The Blueprint for Written ASL Words

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Building Written ASL Words

Now that we’ve covered the five steps to writing ASL, let’s look at how to build a written ASL word. It may seem complicated now, but as you gain more experience in writing it will become second nature.

Blueprint for Written ASL

Click to view larger image.

The above diagrams show how effectively paper is used to compress the three-dimensional space of signing. Using the area wisely will help with comprehension. The next two sections will focus on how to write a word in neutral and locative space.

A Word In Neutral Space

When you are writing ASL words, the default position should be from your viewpoint as a writer (neutral space). The photographs below are a reference for you to sign the word yourself, not the view that the word should be written in.

Let’s begin with the word “support.”

Support - Photo

The ASL word “support.”

This is how we determine the space that “support” will be written in. Notice how the movement of the ASL word and the handshapes aren’t as clear in profile space?

Support - Space

Left – Neutral Space. Right – Locative Space.

Since we have determined the best space to write the word “support” – we now move to choosing the digit.

Support - Digits

Choosing the digits for the word “support.”

Does “support” need a locative? No, because the word does not make contact with the body, as shown in the image above. Adding a locative would be an inefficient use of writing time.

Support - Locative

Choosing whether to write the word with or without a locative.

Most ASL words have an endpoint after the motion line. In the rare case of emphasis or speed, a firmpoint is used. This word was not given an emphasis, so it retains the endpoint.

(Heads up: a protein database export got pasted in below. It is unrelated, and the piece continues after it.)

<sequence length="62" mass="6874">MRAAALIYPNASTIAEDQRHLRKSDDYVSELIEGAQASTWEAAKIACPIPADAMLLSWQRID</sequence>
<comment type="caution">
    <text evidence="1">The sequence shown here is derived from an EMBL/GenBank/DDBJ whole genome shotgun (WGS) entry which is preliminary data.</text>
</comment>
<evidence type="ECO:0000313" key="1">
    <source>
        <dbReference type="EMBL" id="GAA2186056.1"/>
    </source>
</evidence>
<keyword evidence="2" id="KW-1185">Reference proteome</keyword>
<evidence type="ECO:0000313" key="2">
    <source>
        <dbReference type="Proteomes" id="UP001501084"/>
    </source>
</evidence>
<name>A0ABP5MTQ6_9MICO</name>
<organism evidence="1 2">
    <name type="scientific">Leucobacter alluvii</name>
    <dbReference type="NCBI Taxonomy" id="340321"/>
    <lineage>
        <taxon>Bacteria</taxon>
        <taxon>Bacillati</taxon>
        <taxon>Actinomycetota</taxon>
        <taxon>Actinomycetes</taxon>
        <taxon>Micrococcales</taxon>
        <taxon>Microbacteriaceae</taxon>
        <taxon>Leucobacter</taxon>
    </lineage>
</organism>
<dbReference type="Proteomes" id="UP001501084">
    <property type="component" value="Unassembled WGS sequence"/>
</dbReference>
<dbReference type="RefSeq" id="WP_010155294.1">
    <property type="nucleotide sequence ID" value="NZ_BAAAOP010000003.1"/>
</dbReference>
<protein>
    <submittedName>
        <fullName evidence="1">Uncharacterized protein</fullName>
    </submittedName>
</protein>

Support - Point

Deciding which point to use with the motion line.

However, as you can see here, the signer’s eyebrows are raised. That serves as either emphasis or topicalization.

Support - Eyebrows

Adding emphasis to the word, “support.”

Now we have our final written ASL word.

Support - Final

The final written word for “support.”

A Locative Space Word

As discussed before, locative space contains a third-person view. It is a good fit for words that go outward or across the body. The word we have chosen as an example is “thank you.”

Thank You

“Thank you” in ASL.

First, we pick the appropriate digit for the handshape.

Thank You - Digit

Picking the digit.

Next, we choose the locative that shows the body part that the word is anchored to.

Thank You - Locative

Choosing the locative.

Now we have the final written ASL word for “thank you.” It’s a word that is used very often in writing!

Thank You - Final

The final written ASL word for “thank you”


Identify and break down the following neutral space words:

Practice - Neutral Space

Write the following neutral space words in ASL:

One Dollar

Identify and break down the following locative space words:

Practice - Locative Space

Write the following locative space words in ASL:

Gut Feeling

Next: Composition

Answer Key:

Answer Key - Neutral Space Words

Answer Key - Neutral

Answer Key - Locative Space Words

Answer Key - Locatives

Model: Amber Zion.

Photographs © Julia Dameron and Erik Call.

The ASLwrite Community has waived all copyright and related or neighboring rights to the text and method of written ASL contained on this website and How We Write American Sign Language. In releasing copyright, we ask that written ASL be respected as the domain of the American Sign Language-speaking community and that it be given all the rights and privileges that written English enjoys.

This work is published from the United States.

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